Actually, he says his family – which includes two older brothers and a younger sister – are all very excited about coming to see him in his first West End lead role. Hopefully that won’t increase the pressure on Boys, who, as well as feeling the need to live up to the existing cast, is nervous for another reason. “It’s really exciting, but it is also very scary…because of the Joseph thing I feel like I’ve got to prove something to people now.”
“You find yourself becoming really obsessed with the puppets, it’s quite worrying!”
He is referring to Any Dream Will Do, Andrew Lloyd Webber’s televised search for an actor to play the title role in the West End production of Joseph And The Amazing Technicolor Dreamcoat. Boys was one of the 12 finalists in the weekly live sing-off, and came sixth, with Lee Mead eventually winning the programme.
Like Mead, who was trained in musical theatre and had understudied major roles in the West End, Boys was also one of the experienced participants of the competition. A graduate of the Guildhall School of Music and Drama, 28-year-old Boys has six years of experience under his belt, with roles in major UK and international tours including West Side Story and Grease, a couple of stints in the ensembles of West End musicals, and a spell as alternate Mark in Rent. But he was nevertheless struggling to get a break that would propel him onto bigger things.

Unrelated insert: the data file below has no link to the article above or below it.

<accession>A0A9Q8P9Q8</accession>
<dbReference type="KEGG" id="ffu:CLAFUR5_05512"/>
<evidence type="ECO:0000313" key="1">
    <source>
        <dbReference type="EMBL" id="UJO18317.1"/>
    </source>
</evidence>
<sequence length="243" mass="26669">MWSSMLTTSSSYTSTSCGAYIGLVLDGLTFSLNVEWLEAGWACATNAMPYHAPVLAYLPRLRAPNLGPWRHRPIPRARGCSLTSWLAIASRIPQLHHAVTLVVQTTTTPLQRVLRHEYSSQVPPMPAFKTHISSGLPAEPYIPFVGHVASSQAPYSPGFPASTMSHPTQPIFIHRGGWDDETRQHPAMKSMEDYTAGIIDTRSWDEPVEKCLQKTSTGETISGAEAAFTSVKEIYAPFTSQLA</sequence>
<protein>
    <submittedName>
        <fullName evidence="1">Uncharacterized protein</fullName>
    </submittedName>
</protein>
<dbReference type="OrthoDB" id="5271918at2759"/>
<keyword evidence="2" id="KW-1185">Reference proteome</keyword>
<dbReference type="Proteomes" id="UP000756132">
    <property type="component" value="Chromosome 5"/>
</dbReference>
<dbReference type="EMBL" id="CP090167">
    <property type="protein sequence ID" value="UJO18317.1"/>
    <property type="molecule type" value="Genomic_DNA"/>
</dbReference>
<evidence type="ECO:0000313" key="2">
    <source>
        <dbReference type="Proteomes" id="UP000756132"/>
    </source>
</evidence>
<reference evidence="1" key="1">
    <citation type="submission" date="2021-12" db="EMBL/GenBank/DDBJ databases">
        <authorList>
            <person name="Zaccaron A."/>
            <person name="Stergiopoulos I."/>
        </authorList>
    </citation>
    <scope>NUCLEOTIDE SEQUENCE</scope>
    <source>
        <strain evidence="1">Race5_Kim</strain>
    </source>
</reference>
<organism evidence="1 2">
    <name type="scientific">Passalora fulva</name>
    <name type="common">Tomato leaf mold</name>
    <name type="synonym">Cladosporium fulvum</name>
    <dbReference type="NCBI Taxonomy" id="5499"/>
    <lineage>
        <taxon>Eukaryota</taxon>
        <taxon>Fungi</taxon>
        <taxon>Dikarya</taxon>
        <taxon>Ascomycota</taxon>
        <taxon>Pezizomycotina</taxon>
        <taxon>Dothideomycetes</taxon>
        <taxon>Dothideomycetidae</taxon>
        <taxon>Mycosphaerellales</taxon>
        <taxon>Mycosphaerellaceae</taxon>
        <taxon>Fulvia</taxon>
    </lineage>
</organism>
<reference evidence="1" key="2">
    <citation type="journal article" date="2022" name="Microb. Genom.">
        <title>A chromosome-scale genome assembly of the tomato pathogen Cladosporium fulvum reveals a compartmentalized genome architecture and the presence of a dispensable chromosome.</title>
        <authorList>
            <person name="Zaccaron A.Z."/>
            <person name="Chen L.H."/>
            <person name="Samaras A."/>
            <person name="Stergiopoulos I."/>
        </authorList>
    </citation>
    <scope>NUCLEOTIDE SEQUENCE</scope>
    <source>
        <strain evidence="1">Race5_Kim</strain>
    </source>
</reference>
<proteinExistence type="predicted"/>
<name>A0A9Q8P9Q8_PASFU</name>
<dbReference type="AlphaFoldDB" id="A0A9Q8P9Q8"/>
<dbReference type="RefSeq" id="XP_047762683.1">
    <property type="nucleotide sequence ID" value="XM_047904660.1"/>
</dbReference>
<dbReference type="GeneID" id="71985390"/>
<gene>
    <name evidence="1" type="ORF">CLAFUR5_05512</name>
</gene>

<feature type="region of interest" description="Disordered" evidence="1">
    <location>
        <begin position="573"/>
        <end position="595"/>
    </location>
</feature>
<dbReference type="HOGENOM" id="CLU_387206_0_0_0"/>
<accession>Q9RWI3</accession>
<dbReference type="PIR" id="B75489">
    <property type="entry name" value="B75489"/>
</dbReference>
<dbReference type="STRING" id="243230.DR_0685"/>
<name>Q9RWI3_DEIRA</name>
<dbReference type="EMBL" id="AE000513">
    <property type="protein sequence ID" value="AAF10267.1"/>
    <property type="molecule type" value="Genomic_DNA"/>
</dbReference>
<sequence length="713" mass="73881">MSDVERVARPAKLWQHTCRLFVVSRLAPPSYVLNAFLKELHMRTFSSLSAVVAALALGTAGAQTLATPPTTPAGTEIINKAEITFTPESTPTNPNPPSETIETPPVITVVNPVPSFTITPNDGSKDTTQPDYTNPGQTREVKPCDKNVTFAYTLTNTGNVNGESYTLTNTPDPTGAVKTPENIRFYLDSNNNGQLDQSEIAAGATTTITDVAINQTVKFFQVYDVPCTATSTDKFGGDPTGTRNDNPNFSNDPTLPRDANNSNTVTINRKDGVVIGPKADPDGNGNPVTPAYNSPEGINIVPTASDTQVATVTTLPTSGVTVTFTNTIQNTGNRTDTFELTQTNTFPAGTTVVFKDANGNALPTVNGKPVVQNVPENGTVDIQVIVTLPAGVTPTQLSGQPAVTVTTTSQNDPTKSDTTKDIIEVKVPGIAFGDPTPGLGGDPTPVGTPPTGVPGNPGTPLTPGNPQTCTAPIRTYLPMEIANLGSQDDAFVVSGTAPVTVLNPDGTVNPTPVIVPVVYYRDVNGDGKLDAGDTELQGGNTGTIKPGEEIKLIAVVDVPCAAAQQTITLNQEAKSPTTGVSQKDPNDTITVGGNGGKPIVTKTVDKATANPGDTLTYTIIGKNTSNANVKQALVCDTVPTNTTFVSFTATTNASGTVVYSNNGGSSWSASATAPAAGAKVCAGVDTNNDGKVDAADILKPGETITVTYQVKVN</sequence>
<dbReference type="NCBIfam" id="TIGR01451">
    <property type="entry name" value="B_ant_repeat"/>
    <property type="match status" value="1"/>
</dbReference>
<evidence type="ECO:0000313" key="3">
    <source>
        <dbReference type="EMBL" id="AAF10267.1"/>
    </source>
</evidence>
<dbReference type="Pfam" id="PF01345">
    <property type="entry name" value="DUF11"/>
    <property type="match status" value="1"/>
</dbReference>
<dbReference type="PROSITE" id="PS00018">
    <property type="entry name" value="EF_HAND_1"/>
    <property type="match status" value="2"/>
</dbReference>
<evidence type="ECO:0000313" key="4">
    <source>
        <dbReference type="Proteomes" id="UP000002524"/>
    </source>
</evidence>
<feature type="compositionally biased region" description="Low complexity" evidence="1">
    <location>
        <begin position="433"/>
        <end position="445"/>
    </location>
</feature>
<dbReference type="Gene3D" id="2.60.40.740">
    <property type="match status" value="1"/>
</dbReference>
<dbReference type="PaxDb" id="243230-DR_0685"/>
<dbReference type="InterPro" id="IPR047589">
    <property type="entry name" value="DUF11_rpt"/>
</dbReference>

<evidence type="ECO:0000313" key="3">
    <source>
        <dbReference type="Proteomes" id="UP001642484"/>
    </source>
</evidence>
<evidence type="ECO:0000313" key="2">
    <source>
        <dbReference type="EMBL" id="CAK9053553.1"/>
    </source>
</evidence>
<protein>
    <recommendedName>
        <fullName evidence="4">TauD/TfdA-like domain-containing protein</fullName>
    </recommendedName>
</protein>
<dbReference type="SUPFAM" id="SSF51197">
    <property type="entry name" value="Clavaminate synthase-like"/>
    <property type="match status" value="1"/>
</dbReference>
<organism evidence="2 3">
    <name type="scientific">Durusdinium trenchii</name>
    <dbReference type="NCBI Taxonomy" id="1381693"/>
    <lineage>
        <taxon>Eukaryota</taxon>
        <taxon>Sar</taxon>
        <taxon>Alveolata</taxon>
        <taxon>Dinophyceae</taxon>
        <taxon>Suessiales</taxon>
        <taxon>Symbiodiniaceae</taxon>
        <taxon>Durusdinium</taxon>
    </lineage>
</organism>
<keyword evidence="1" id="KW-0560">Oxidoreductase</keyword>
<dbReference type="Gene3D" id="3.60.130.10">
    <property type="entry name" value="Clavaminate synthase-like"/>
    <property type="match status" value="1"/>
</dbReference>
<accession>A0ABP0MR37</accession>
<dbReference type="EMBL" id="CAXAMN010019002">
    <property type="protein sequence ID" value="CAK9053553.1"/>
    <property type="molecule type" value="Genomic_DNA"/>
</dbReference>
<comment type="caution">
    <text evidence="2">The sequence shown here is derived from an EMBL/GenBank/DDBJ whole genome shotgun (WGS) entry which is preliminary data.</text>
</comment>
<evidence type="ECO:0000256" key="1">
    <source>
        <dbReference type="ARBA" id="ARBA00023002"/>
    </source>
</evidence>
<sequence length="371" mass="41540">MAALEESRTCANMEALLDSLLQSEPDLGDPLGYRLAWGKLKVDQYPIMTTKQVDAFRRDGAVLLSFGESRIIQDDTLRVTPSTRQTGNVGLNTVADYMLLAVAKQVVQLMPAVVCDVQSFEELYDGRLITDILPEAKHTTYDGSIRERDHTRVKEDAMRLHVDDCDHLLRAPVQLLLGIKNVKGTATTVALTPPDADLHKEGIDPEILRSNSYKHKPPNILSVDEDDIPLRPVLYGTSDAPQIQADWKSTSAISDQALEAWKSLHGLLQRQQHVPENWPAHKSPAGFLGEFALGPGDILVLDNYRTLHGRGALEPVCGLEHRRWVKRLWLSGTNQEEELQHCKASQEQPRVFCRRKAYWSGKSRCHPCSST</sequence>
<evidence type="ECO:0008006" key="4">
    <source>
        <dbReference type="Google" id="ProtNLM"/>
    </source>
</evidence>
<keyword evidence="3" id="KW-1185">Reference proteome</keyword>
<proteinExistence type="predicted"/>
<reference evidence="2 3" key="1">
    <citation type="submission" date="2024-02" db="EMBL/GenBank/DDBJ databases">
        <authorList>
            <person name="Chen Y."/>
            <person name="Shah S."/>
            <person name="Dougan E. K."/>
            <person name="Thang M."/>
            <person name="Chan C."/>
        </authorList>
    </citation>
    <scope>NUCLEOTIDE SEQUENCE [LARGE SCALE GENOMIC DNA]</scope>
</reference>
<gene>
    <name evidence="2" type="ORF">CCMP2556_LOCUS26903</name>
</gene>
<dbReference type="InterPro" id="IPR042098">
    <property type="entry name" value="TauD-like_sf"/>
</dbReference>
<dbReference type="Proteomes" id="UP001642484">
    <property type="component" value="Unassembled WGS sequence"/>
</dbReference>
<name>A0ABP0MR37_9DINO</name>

“It’s been very tough,” he recalls. “It looks like I’ve done a lot on my CV and I have done a lot, but in terms of West End stuff this is only my third West End show and my last one was way back in 2003. Since then it has been very difficult. I’ve done lots of shows since but they’ve all been very short, an eight-week tour or something. So I have been out of work a lot. And obviously as an actor that’s very frustrating, and there have been many times when I’ve thought, d’you know what, I don’t think I can do this anymore, the whole insecurity of it.”
So when Any Dream Will Do came along, Boys made the media savvy move of applying. “I kind of feel a bit guilty about it but it’s just the way the business is going, you have to nowadays have a bit of a profile about you. I thought, I’ll just see what happens, and maybe it will help my career. I was lucky enough to get onto the programme and I really do think it’s helped me – this year has been probably the best year of my life career-wise.”
Subsequently signing with the same agent as series judge John Barrowman, life for Boys since the programme finished has been “a real whirlwind”. He performed alongside Bryn Terfel, Maria Friedman and Daniel Evans in Sweeney Todd at the Royal Festival Hall in July, led the cast in new off-West End musical I Love You Because at the Landor in September and October, and now finds himself preparing for Avenue Q.
Though he has loved the opportunities that have come his way since the TV show, Boys does admit it is frustrating that he felt he needed a media profile in order to progress in an industry he was already trained for. “It’s very sad that that’s the way that the business has gone. Like I say, part of me does feel a bit guilty that I’ve given in, but if it was the only way I was going to work… I thought, well I want to work, I love musical theatre, and if it’s the only way that it’s going to happen for me then I’ll just have to play the game.”
“There have been many times when I’ve thought I don’t think I can do this anymore, the whole insecurity of it”